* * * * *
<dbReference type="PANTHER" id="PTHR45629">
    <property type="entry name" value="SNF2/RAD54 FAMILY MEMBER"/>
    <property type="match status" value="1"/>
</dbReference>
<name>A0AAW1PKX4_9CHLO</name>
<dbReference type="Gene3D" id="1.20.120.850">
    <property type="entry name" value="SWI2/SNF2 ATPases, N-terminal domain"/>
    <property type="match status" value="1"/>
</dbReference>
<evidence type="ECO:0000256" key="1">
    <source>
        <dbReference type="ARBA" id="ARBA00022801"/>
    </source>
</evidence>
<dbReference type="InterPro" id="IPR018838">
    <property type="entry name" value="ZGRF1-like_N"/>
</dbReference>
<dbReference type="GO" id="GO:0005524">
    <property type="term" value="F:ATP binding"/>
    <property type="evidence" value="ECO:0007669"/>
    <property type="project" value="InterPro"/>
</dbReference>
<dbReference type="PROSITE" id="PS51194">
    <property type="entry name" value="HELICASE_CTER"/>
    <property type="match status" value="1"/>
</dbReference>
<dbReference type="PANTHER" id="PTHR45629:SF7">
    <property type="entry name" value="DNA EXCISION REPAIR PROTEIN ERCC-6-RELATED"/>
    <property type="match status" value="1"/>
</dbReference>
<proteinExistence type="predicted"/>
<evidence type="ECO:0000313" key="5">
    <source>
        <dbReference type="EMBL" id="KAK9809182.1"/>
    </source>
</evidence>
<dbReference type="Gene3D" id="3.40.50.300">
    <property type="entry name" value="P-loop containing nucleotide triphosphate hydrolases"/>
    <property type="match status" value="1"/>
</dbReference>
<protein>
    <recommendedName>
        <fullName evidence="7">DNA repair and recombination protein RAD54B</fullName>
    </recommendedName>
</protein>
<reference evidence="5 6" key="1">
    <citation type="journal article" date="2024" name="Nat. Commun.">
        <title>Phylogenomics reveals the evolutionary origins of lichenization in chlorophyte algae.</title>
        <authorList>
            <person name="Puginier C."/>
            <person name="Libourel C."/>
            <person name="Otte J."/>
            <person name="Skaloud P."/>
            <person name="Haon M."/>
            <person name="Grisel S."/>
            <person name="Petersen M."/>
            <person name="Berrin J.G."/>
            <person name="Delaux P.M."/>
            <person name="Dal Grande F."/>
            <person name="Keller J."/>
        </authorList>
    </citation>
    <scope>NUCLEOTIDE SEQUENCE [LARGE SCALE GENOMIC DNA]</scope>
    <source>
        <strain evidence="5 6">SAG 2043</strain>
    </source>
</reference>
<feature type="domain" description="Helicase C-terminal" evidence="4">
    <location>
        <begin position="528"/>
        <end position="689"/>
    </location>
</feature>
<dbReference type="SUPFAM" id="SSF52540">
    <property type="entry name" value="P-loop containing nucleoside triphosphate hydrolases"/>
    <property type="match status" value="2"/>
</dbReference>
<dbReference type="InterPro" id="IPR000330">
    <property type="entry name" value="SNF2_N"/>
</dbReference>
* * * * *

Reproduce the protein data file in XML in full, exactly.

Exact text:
<dbReference type="PANTHER" id="PTHR45629">
    <property type="entry name" value="SNF2/RAD54 FAMILY MEMBER"/>
    <property type="match status" value="1"/>
</dbReference>
<name>A0AAW1PKX4_9CHLO</name>
<dbReference type="Gene3D" id="1.20.120.850">
    <property type="entry name" value="SWI2/SNF2 ATPases, N-terminal domain"/>
    <property type="match status" value="1"/>
</dbReference>
<evidence type="ECO:0000256" key="1">
    <source>
        <dbReference type="ARBA" id="ARBA00022801"/>
    </source>
</evidence>
<dbReference type="InterPro" id="IPR018838">
    <property type="entry name" value="ZGRF1-like_N"/>
</dbReference>
<dbReference type="GO" id="GO:0005524">
    <property type="term" value="F:ATP binding"/>
    <property type="evidence" value="ECO:0007669"/>
    <property type="project" value="InterPro"/>
</dbReference>
<dbReference type="PROSITE" id="PS51194">
    <property type="entry name" value="HELICASE_CTER"/>
    <property type="match status" value="1"/>
</dbReference>
<dbReference type="PANTHER" id="PTHR45629:SF7">
    <property type="entry name" value="DNA EXCISION REPAIR PROTEIN ERCC-6-RELATED"/>
    <property type="match status" value="1"/>
</dbReference>
<proteinExistence type="predicted"/>
<evidence type="ECO:0000313" key="5">
    <source>
        <dbReference type="EMBL" id="KAK9809182.1"/>
    </source>
</evidence>
<dbReference type="Gene3D" id="3.40.50.300">
    <property type="entry name" value="P-loop containing nucleotide triphosphate hydrolases"/>
    <property type="match status" value="1"/>
</dbReference>
<protein>
    <recommendedName>
        <fullName evidence="7">DNA repair and recombination protein RAD54B</fullName>
    </recommendedName>
</protein>
<reference evidence="5 6" key="1">
    <citation type="journal article" date="2024" name="Nat. Commun.">
        <title>Phylogenomics reveals the evolutionary origins of lichenization in chlorophyte algae.</title>
        <authorList>
            <person name="Puginier C."/>
            <person name="Libourel C."/>
            <person name="Otte J."/>
            <person name="Skaloud P."/>
            <person name="Haon M."/>
            <person name="Grisel S."/>
            <person name="Petersen M."/>
            <person name="Berrin J.G."/>
            <person name="Delaux P.M."/>
            <person name="Dal Grande F."/>
            <person name="Keller J."/>
        </authorList>
    </citation>
    <scope>NUCLEOTIDE SEQUENCE [LARGE SCALE GENOMIC DNA]</scope>
    <source>
        <strain evidence="5 6">SAG 2043</strain>
    </source>
</reference>
<feature type="domain" description="Helicase C-terminal" evidence="4">
    <location>
        <begin position="528"/>
        <end position="689"/>
    </location>
</feature>
<dbReference type="SUPFAM" id="SSF52540">
    <property type="entry name" value="P-loop containing nucleoside triphosphate hydrolases"/>
    <property type="match status" value="2"/>
</dbReference>
<dbReference type="InterPro" id="IPR000330">
    <property type="entry name" value="SNF2_N"/>
</dbReference>